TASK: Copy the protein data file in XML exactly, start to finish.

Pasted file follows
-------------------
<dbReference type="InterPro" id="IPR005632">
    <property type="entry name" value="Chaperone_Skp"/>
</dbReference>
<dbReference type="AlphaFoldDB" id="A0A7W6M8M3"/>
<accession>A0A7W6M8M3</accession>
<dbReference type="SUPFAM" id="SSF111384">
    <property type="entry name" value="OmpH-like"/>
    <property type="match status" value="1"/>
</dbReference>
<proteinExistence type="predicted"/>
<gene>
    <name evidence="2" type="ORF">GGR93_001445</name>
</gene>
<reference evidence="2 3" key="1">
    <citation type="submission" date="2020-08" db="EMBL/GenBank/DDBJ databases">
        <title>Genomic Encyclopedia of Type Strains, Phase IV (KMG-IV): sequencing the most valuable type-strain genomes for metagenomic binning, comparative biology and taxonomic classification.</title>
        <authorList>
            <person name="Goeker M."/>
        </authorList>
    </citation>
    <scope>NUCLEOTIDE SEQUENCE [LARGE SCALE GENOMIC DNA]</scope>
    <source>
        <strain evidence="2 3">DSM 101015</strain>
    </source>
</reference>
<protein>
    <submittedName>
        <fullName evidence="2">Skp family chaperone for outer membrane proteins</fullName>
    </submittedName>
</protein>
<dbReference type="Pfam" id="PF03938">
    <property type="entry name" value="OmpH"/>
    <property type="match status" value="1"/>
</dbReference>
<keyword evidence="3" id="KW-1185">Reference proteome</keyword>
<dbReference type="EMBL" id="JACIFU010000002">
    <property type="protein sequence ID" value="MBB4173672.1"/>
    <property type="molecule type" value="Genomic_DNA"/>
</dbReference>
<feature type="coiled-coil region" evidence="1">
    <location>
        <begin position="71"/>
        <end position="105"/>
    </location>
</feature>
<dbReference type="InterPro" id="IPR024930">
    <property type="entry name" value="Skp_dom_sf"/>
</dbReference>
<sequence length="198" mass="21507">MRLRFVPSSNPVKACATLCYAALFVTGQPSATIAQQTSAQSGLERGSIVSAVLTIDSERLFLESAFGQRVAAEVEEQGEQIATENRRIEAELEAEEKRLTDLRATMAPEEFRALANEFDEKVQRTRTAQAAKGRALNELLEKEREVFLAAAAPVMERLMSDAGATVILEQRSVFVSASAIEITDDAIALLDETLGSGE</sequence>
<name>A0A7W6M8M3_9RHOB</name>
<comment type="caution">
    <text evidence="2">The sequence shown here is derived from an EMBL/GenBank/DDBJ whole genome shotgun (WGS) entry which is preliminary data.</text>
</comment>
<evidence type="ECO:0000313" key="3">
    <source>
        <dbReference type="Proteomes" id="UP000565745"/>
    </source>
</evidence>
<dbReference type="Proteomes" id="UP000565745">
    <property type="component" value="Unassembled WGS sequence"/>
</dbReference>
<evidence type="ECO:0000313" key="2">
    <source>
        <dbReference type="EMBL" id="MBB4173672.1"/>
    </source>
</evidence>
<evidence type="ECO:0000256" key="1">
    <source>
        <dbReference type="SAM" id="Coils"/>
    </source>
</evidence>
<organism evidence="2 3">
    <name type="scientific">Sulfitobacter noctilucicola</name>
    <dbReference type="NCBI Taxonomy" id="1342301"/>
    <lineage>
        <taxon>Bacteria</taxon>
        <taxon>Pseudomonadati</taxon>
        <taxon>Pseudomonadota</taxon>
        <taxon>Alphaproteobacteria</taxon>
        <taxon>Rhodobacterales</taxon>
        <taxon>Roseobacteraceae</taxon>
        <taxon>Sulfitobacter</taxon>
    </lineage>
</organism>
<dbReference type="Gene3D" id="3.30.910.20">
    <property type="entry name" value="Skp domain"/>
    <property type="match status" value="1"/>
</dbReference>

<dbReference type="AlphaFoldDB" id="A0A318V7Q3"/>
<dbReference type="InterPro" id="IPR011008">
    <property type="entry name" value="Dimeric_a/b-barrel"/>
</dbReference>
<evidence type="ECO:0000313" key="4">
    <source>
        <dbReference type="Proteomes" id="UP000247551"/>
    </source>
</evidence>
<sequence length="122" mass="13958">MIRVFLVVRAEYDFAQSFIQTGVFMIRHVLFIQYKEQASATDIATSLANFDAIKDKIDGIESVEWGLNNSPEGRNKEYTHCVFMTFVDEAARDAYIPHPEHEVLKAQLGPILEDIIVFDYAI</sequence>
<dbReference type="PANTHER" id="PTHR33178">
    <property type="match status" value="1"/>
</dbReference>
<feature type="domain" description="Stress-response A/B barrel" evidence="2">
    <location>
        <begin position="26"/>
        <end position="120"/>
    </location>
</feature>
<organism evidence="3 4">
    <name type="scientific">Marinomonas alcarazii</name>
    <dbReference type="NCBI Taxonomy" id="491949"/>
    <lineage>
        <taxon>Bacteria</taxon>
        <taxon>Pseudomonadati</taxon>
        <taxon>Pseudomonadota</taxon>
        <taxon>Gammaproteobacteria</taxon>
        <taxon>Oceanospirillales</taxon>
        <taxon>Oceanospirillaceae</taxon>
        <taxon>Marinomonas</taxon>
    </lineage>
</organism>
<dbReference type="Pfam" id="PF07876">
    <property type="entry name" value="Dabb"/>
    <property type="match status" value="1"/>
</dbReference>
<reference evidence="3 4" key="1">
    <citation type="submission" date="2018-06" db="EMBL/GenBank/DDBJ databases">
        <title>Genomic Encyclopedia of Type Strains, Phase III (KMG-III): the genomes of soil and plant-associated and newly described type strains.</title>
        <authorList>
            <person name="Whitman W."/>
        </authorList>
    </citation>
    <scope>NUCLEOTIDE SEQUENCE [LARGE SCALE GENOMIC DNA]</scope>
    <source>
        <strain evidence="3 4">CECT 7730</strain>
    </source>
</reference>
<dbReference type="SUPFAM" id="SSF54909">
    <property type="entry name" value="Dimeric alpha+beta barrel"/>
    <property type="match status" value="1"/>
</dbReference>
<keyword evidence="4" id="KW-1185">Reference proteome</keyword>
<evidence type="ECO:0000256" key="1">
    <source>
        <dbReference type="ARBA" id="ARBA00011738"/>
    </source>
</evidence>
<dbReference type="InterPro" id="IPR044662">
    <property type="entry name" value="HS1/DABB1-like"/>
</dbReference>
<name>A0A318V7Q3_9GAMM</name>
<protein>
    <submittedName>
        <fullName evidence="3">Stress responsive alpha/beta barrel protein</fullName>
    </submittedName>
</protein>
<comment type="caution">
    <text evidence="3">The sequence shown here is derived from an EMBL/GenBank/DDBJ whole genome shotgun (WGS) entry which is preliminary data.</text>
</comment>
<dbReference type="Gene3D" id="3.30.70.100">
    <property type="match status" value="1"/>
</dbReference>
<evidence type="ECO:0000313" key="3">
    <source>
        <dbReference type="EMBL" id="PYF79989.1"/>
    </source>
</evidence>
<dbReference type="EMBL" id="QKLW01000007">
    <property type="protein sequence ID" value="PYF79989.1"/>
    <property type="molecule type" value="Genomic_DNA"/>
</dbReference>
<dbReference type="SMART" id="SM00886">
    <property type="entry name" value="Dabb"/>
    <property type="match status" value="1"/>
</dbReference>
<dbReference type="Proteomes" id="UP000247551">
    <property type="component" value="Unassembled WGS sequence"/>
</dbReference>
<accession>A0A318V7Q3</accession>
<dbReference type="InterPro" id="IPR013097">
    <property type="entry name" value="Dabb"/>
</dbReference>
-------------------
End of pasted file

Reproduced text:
<dbReference type="InterPro" id="IPR005632">
    <property type="entry name" value="Chaperone_Skp"/>
</dbReference>
<dbReference type="AlphaFoldDB" id="A0A7W6M8M3"/>
<accession>A0A7W6M8M3</accession>
<dbReference type="SUPFAM" id="SSF111384">
    <property type="entry name" value="OmpH-like"/>
    <property type="match status" value="1"/>
</dbReference>
<proteinExistence type="predicted"/>
<gene>
    <name evidence="2" type="ORF">GGR93_001445</name>
</gene>
<reference evidence="2 3" key="1">
    <citation type="submission" date="2020-08" db="EMBL/GenBank/DDBJ databases">
        <title>Genomic Encyclopedia of Type Strains, Phase IV (KMG-IV): sequencing the most valuable type-strain genomes for metagenomic binning, comparative biology and taxonomic classification.</title>
        <authorList>
            <person name="Goeker M."/>
        </authorList>
    </citation>
    <scope>NUCLEOTIDE SEQUENCE [LARGE SCALE GENOMIC DNA]</scope>
    <source>
        <strain evidence="2 3">DSM 101015</strain>
    </source>
</reference>
<protein>
    <submittedName>
        <fullName evidence="2">Skp family chaperone for outer membrane proteins</fullName>
    </submittedName>
</protein>
<dbReference type="Pfam" id="PF03938">
    <property type="entry name" value="OmpH"/>
    <property type="match status" value="1"/>
</dbReference>
<keyword evidence="3" id="KW-1185">Reference proteome</keyword>
<dbReference type="EMBL" id="JACIFU010000002">
    <property type="protein sequence ID" value="MBB4173672.1"/>
    <property type="molecule type" value="Genomic_DNA"/>
</dbReference>
<feature type="coiled-coil region" evidence="1">
    <location>
        <begin position="71"/>
        <end position="105"/>
    </location>
</feature>
<dbReference type="InterPro" id="IPR024930">
    <property type="entry name" value="Skp_dom_sf"/>
</dbReference>
<sequence length="198" mass="21507">MRLRFVPSSNPVKACATLCYAALFVTGQPSATIAQQTSAQSGLERGSIVSAVLTIDSERLFLESAFGQRVAAEVEEQGEQIATENRRIEAELEAEEKRLTDLRATMAPEEFRALANEFDEKVQRTRTAQAAKGRALNELLEKEREVFLAAAAPVMERLMSDAGATVILEQRSVFVSASAIEITDDAIALLDETLGSGE</sequence>
<name>A0A7W6M8M3_9RHOB</name>
<comment type="caution">
    <text evidence="2">The sequence shown here is derived from an EMBL/GenBank/DDBJ whole genome shotgun (WGS) entry which is preliminary data.</text>
</comment>
<evidence type="ECO:0000313" key="3">
    <source>
        <dbReference type="Proteomes" id="UP000565745"/>
    </source>
</evidence>
<dbReference type="Proteomes" id="UP000565745">
    <property type="component" value="Unassembled WGS sequence"/>
</dbReference>
<evidence type="ECO:0000313" key="2">
    <source>
        <dbReference type="EMBL" id="MBB4173672.1"/>
    </source>
</evidence>
<evidence type="ECO:0000256" key="1">
    <source>
        <dbReference type="SAM" id="Coils"/>
    </source>
</evidence>
<organism evidence="2 3">
    <name type="scientific">Sulfitobacter noctilucicola</name>
    <dbReference type="NCBI Taxonomy" id="1342301"/>
    <lineage>
        <taxon>Bacteria</taxon>
        <taxon>Pseudomonadati</taxon>
        <taxon>Pseudomonadota</taxon>
        <taxon>Alphaproteobacteria</taxon>
        <taxon>Rhodobacterales</taxon>
        <taxon>Roseobacteraceae</taxon>
        <taxon>Sulfitobacter</taxon>
    </lineage>
</organism>
<dbReference type="Gene3D" id="3.30.910.20">
    <property type="entry name" value="Skp domain"/>
    <property type="match status" value="1"/>
</dbReference>

<dbReference type="AlphaFoldDB" id="A0A318V7Q3"/>
<dbReference type="InterPro" id="IPR011008">
    <property type="entry name" value="Dimeric_a/b-barrel"/>
</dbReference>
<evidence type="ECO:0000313" key="4">
    <source>
        <dbReference type="Proteomes" id="UP000247551"/>
    </source>
</evidence>
<sequence length="122" mass="13958">MIRVFLVVRAEYDFAQSFIQTGVFMIRHVLFIQYKEQASATDIATSLANFDAIKDKIDGIESVEWGLNNSPEGRNKEYTHCVFMTFVDEAARDAYIPHPEHEVLKAQLGPILEDIIVFDYAI</sequence>
<dbReference type="PANTHER" id="PTHR33178">
    <property type="match status" value="1"/>
</dbReference>
<feature type="domain" description="Stress-response A/B barrel" evidence="2">
    <location>
        <begin position="26"/>
        <end position="120"/>
    </location>
</feature>
<organism evidence="3 4">
    <name type="scientific">Marinomonas alcarazii</name>
    <dbReference type="NCBI Taxonomy" id="491949"/>
    <lineage>
        <taxon>Bacteria</taxon>
        <taxon>Pseudomonadati</taxon>
        <taxon>Pseudomonadota</taxon>
        <taxon>Gammaproteobacteria</taxon>
        <taxon>Oceanospirillales</taxon>
        <taxon>Oceanospirillaceae</taxon>
        <taxon>Marinomonas</taxon>
    </lineage>
</organism>
<dbReference type="Pfam" id="PF07876">
    <property type="entry name" value="Dabb"/>
    <property type="match status" value="1"/>
</dbReference>
<reference evidence="3 4" key="1">
    <citation type="submission" date="2018-06" db="EMBL/GenBank/DDBJ databases">
        <title>Genomic Encyclopedia of Type Strains, Phase III (KMG-III): the genomes of soil and plant-associated and newly described type strains.</title>
        <authorList>
            <person name="Whitman W."/>
        </authorList>
    </citation>
    <scope>NUCLEOTIDE SEQUENCE [LARGE SCALE GENOMIC DNA]</scope>
    <source>
        <strain evidence="3 4">CECT 7730</strain>
    </source>
</reference>
<dbReference type="SUPFAM" id="SSF54909">
    <property type="entry name" value="Dimeric alpha+beta barrel"/>
    <property type="match status" value="1"/>
</dbReference>
<keyword evidence="4" id="KW-1185">Reference proteome</keyword>
<evidence type="ECO:0000256" key="1">
    <source>
        <dbReference type="ARBA" id="ARBA00011738"/>
    </source>
</evidence>
<dbReference type="InterPro" id="IPR044662">
    <property type="entry name" value="HS1/DABB1-like"/>
</dbReference>
<name>A0A318V7Q3_9GAMM</name>
<protein>
    <submittedName>
        <fullName evidence="3">Stress responsive alpha/beta barrel protein</fullName>
    </submittedName>
</protein>
<comment type="caution">
    <text evidence="3">The sequence shown here is derived from an EMBL/GenBank/DDBJ whole genome shotgun (WGS) entry which is preliminary data.</text>
</comment>
<dbReference type="Gene3D" id="3.30.70.100">
    <property type="match status" value="1"/>
</dbReference>
<evidence type="ECO:0000313" key="3">
    <source>
        <dbReference type="EMBL" id="PYF79989.1"/>
    </source>
</evidence>
<dbReference type="EMBL" id="QKLW01000007">
    <property type="protein sequence ID" value="PYF79989.1"/>
    <property type="molecule type" value="Genomic_DNA"/>
</dbReference>
<dbReference type="SMART" id="SM00886">
    <property type="entry name" value="Dabb"/>
    <property type="match status" value="1"/>
</dbReference>
<dbReference type="Proteomes" id="UP000247551">
    <property type="component" value="Unassembled WGS sequence"/>
</dbReference>
<accession>A0A318V7Q3</accession>
<dbReference type="InterPro" id="IPR013097">
    <property type="entry name" value="Dabb"/>
</dbReference>